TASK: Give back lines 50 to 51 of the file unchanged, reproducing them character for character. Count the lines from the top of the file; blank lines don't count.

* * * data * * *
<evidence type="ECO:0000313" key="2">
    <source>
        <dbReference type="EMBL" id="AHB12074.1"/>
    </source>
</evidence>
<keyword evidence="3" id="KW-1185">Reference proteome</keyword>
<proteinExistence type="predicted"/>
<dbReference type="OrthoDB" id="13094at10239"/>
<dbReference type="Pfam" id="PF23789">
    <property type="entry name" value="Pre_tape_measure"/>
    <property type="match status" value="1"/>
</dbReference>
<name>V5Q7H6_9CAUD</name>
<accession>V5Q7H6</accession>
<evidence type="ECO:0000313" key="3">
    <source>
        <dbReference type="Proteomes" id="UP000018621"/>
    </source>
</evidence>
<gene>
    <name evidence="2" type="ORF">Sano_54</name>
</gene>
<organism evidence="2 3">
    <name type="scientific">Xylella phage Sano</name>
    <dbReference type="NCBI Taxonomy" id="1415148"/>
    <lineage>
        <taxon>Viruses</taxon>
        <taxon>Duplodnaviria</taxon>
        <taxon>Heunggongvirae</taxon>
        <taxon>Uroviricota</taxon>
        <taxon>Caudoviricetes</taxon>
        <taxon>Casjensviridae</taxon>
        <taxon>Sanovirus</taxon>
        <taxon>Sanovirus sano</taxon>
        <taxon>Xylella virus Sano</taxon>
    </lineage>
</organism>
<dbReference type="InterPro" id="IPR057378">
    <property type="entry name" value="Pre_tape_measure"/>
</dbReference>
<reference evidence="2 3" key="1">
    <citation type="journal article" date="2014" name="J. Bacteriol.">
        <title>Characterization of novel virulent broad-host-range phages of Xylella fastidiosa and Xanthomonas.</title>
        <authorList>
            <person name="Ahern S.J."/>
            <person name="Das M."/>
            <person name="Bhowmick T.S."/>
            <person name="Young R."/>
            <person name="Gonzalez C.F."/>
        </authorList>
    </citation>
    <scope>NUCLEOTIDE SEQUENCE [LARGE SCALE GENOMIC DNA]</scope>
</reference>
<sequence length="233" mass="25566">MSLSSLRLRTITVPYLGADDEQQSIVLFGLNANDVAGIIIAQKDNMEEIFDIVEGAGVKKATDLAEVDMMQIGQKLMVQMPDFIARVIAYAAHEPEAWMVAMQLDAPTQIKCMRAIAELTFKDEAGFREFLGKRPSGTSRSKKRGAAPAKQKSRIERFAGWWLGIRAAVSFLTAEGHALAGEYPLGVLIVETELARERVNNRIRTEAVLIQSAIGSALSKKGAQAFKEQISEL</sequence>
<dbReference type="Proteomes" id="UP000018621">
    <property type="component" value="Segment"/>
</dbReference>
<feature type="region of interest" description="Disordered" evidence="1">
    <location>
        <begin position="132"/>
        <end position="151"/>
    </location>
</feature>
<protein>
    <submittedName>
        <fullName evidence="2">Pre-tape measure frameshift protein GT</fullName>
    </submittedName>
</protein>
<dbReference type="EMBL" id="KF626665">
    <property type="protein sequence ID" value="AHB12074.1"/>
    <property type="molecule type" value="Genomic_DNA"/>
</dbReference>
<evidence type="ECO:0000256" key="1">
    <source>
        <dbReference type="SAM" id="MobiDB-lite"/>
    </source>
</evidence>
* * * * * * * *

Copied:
        </authorList>
    </citation>